[Contains funeral pyres, totem-poles, and SPOILERS!!!]
The DVD cover for the UK release of The Pagan Queen (2009) is rather misleading, with a pull quote comparing it to Lord of the Rings, and a (heavily manipulated) image of the two leads with their swords up, stood behind a giant rearing snake, surrounded by a sea of armour-clad knights… all of which suggests an action-packed Fantasy flick, rather than the mildly-supernatural political drama that you actually end up with! That said, this wasn’t an impulse purchase for me, and I knew roughly what the film was about before adding it to my watch-list… but even with that forewarning I was still disappointed to see potentially intriguing themes and plot points reduced to a dreary, yawn-inducing dirge. Although it’s a very pretty looking film, I’m a word-man at heart and my mind tends to wander if the dialogue doesn’t spark… while many of the performances here were good, the bland writing and direction let them down, and made it a very hard for me to tune into what was actually happening.
Inspired by old-timey legends regarding the founding of Prague, the story follows a beautiful young chieftain’s daughter named ‘Libuse’ (Winter Ave Zoli), who possesses the power to speak with spirits and see into the future. Following their father’s death, her goth-y priestess sister ‘Teta’ (Vera Filatova) lobbies for Libuse’s promotion to tribal leader, much to the annoyance of their older sister, ‘Kazi’ (Veronika Bellová), who huffs off into the forest, to live with the animals. Libuse also has the support of her tomboy-ish gal-pal ‘Vlasta’ (Lea Mornar), who proves to be a fearsome warrior and loyal bodyguard. Nonetheless, the disgruntled menfolk don’t enjoy taking orders from a a woman, and insist that Libuse find a husband, so that their tribe can have a “proper” leader, and an heir to continue the royal line. Rather than letting the spirits guide her hand, or settling for one of the local landowners, she selects a hunky ploughman she’s been having a secret, sexy affair with. Unfortunately, Libuse has become so distracted by her work, she doesn’t realise that ‘Premysl’ (Csaba Lucas) has fallen out of love with her, and even bedded Vlasta behind her back! Consequently, their marriage is a cold, unequal, and inequitable one. Although he shares Libuse’s ambition to found a city on a cliff overlooking their sacred river, Premysl intends to rule said city as its pitiless patriarch, eschewing his wife’s occult counsel and slamming an “iron fist” down on anyone who opposes him. Vlasta quickly becomes his prime target after training a covert army of wives and daughters to assassinate any men they encounter, in a homicidal campaign to topple his tyranny, and claim Libuse as her own wife!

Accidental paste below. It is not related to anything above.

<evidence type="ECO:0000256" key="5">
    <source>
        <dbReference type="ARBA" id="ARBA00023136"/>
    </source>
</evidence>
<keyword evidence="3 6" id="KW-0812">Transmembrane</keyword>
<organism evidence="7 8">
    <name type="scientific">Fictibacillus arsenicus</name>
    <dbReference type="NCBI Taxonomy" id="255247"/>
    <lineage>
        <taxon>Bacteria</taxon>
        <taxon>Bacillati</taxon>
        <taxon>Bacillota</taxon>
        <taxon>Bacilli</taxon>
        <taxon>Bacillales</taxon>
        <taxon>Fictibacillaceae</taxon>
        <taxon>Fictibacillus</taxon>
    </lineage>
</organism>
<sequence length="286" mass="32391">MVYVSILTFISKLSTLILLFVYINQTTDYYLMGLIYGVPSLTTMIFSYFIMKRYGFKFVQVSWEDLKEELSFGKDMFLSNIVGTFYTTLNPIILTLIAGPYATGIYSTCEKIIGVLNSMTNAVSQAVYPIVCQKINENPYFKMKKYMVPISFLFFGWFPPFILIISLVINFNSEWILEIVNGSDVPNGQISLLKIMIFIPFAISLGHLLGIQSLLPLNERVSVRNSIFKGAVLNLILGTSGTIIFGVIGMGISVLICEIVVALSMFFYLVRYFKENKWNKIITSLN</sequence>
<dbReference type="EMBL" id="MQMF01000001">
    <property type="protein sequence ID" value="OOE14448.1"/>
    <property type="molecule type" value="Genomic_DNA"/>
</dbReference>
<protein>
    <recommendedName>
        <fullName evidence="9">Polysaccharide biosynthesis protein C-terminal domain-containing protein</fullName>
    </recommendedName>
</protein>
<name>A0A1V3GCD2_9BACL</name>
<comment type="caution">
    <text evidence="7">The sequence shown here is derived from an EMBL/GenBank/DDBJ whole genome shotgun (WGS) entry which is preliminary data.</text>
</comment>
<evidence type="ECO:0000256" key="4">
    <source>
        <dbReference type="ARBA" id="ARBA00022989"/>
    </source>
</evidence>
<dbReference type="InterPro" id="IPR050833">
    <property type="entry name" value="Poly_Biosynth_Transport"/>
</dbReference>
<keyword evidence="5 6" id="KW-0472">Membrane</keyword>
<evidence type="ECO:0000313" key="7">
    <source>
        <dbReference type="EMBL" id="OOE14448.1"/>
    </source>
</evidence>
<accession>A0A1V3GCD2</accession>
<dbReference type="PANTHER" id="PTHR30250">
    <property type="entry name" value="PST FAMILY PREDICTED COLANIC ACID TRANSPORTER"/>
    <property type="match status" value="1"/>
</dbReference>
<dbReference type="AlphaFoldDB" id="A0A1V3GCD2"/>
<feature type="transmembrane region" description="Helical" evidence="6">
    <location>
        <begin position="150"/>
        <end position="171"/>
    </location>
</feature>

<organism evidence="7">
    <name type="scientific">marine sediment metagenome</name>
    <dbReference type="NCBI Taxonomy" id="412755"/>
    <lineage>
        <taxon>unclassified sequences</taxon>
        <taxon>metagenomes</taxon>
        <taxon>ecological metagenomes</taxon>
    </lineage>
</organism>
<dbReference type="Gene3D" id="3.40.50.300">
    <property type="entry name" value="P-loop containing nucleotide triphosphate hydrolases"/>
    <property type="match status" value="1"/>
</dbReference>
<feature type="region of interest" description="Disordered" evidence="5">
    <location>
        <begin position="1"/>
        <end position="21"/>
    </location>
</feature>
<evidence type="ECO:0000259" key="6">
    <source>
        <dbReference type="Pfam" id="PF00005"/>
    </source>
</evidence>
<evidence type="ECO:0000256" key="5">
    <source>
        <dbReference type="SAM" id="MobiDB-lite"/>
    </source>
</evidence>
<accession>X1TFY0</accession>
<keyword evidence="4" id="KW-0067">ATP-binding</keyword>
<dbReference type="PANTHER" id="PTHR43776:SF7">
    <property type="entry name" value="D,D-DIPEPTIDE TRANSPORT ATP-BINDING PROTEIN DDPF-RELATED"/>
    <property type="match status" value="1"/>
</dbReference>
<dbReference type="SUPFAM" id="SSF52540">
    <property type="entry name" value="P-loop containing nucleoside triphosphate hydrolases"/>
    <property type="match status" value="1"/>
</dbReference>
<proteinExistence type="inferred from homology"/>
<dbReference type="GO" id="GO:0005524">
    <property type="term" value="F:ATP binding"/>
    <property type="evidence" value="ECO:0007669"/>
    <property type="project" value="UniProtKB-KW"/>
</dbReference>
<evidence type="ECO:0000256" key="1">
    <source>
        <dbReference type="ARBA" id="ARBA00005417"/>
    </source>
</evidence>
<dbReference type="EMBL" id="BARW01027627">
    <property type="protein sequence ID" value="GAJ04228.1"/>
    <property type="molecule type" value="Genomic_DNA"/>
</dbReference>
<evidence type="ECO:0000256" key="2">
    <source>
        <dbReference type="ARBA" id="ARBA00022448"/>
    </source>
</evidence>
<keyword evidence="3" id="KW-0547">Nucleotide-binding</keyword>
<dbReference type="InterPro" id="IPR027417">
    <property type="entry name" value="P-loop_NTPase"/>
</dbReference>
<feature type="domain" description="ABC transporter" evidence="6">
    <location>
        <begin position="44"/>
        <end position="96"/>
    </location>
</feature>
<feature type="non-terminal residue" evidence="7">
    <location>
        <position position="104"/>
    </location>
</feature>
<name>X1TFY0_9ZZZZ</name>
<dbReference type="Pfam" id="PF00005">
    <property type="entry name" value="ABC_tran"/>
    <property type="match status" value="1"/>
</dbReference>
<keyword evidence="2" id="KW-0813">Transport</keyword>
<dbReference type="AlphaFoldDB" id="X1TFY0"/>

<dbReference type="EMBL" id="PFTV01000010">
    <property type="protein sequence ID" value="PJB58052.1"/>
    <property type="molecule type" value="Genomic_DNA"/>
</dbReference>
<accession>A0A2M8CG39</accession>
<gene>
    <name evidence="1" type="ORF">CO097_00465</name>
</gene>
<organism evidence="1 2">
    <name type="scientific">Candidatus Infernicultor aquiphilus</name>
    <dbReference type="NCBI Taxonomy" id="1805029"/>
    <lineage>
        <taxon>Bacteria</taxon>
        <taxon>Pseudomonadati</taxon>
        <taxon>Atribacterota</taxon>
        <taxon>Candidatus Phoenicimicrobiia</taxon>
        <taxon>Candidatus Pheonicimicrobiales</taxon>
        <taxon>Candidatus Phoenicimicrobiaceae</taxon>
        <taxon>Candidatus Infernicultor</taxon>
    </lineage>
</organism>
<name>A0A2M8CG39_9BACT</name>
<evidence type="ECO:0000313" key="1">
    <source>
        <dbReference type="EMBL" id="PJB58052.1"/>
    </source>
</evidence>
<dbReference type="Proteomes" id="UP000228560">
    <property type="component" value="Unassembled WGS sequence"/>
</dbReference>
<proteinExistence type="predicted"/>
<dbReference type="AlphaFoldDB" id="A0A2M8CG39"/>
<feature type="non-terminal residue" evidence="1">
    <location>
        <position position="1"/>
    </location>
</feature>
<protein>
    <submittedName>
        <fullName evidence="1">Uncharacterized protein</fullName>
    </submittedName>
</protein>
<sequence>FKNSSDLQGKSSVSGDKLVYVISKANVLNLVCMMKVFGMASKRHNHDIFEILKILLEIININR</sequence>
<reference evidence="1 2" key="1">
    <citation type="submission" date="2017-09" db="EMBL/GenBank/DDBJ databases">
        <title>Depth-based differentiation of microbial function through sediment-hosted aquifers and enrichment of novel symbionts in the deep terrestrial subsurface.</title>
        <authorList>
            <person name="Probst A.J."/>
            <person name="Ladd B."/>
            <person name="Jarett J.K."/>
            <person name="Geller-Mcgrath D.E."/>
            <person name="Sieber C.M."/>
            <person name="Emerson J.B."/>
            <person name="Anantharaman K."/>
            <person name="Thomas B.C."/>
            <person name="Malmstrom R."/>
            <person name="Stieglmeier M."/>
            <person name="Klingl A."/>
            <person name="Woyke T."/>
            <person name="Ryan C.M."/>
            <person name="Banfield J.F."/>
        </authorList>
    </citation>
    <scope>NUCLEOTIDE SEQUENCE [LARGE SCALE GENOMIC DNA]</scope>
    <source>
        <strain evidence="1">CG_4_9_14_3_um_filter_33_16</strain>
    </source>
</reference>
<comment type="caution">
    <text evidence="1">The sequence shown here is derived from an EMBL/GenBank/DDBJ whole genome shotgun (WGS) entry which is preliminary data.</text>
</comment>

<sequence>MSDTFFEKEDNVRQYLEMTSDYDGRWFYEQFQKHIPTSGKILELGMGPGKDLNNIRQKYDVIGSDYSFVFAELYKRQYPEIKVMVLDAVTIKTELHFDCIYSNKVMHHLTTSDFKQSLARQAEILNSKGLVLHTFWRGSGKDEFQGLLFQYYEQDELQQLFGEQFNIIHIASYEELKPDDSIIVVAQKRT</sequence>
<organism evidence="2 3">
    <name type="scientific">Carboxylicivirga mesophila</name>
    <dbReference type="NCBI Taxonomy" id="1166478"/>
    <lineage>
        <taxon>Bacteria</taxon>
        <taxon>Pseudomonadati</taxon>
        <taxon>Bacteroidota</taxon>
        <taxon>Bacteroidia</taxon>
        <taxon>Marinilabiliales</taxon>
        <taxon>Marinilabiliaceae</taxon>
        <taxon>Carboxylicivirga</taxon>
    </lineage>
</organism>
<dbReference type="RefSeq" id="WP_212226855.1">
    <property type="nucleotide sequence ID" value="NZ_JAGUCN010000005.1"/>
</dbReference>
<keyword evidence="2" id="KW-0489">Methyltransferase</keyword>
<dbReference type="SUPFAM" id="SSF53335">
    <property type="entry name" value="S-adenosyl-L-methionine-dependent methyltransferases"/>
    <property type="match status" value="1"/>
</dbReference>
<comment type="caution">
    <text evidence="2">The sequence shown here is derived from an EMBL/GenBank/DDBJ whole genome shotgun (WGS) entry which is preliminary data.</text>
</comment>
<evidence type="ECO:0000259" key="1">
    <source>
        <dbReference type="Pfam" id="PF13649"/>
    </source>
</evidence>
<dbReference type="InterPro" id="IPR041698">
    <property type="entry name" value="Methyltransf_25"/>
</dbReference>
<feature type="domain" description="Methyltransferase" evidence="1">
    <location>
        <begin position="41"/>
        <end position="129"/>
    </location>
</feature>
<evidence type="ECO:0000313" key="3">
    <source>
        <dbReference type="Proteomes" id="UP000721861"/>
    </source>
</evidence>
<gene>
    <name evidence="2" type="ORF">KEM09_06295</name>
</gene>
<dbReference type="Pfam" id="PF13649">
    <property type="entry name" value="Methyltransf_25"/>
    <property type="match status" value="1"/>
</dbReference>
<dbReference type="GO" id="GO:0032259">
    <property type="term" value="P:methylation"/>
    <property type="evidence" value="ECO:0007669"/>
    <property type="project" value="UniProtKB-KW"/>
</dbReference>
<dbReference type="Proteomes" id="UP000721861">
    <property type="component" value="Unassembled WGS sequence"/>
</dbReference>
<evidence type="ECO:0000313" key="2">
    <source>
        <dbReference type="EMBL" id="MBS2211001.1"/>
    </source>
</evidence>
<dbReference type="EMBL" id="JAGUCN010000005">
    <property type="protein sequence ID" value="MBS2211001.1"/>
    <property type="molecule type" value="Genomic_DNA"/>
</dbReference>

The duel between Premysl and Vlasta is over before it begins (think The Hound vs. Random Peasant, rather than The Hound vs. Brienne), and this disappointing, anti-climactic showdown is emblematic of the film as a whole, with a potentially explosive conflict between eco-friendly feminism and dick-swinging capitalism sputtering along like a clapped-out car with a dying battery. It’s a crying shame too, because Zoli and Mornar are equally mesmerising in their respective roles, and have an easy, enjoyable chemistry in their scenes together, but their performances are the only bright spots in a grey fog of meh. If only the Game of Thrones team could remake this film, and give these actresses more engaging material to play with!
P.S. I’m keen to check out more of Mornar’s work, and was delighted to discover that she also starred in the video for Muse’s “Uno”, as a confused woman trapped in a maze-like hotel corridor. She could have been number one!!